The Bunker Hill Monument is located near the center of the fortifications created on Breed’s hill the night of June 16, 1775. In a period of around 4 hours during the night, the colonial troops used pickaxes and shovels to excavate a trench on top of the hill. The excavated materials were piled against the edge of the trench creating a ridge or parapet supported with bundled sticks, barrels and stone-filled containers. This ridge and trench fortification was known as a redoubt.

 From behind the redoubt, the soldiers could stand in the ditch and be protected by the ridge facing west and south towards British troops in ships and fortifications in Boston. Following the battle, British troops modified and expanded the fortifications. 

There have been multiple archaeological surveys surrounding the Bunker Hill Monument, the site of the redoubt on Breed’s Hill and currently a National Park. These surveys have revealed the likelihood that the 1775 redoubt structure may still be identifiable under the current surface of the grassy hill.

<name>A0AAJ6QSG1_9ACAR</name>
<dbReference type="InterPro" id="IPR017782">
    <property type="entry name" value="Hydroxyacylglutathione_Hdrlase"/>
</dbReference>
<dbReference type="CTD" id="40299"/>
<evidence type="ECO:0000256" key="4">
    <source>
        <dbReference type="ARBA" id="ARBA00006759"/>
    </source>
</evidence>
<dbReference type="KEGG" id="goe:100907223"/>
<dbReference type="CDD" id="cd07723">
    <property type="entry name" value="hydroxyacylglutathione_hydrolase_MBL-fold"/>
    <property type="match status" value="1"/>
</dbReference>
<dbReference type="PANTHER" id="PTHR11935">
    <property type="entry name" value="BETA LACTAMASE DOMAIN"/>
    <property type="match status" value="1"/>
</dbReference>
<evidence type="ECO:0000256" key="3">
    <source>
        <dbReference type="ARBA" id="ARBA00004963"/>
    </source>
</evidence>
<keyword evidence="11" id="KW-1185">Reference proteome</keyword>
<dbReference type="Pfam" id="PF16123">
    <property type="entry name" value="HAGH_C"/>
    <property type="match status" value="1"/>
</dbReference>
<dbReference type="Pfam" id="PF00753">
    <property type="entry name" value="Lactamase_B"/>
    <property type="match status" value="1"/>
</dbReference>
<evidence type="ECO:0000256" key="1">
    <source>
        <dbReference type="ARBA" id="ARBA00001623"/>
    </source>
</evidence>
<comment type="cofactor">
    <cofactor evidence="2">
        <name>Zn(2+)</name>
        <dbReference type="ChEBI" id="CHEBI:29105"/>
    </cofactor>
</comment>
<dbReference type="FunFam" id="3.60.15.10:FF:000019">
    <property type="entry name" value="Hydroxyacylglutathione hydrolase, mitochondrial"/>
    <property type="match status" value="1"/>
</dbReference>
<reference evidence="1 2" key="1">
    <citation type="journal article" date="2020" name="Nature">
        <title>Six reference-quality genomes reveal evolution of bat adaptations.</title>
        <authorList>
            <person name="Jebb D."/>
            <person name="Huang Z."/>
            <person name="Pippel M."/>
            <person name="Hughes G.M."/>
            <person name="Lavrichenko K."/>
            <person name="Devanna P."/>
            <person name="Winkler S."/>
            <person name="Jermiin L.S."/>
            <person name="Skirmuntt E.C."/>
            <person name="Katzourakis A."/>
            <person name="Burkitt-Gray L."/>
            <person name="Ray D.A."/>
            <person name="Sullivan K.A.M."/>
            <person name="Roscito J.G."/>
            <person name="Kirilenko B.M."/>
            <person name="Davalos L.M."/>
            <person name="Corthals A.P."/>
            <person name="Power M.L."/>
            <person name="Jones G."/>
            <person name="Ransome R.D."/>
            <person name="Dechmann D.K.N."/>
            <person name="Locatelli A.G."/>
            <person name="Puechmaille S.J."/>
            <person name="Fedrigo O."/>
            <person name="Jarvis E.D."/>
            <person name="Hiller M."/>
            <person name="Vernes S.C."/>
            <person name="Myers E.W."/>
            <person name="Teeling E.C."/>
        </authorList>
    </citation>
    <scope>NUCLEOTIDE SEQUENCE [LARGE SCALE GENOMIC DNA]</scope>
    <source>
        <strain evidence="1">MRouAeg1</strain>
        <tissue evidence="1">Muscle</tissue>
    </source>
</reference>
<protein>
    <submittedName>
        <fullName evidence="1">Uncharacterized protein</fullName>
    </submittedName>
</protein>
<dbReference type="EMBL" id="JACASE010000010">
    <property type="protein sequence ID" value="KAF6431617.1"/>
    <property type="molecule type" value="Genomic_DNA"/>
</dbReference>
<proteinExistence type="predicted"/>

Ground penetrating radar (GPR) and other non-invasive remote sensing techniques have been useful for finding earthworks, and a previous GPR survey on the monument hill in the 1990s had promising results suggesting an oval-shaped trench present on the hill. Technology has significantly improved since this original survey and the City Archaeology Program is actively working with the National Park Service and other partners on a plan to re-survey the top of the hill to provide an even better underground snapshot of the location and condition of the 1775 redoubt.

Training Field fieldwork

Volunteers excavating shovel test pits during the Archaeology Program's 2015 archaeological survey of the Training Field at Winthrop Park in Charlestown.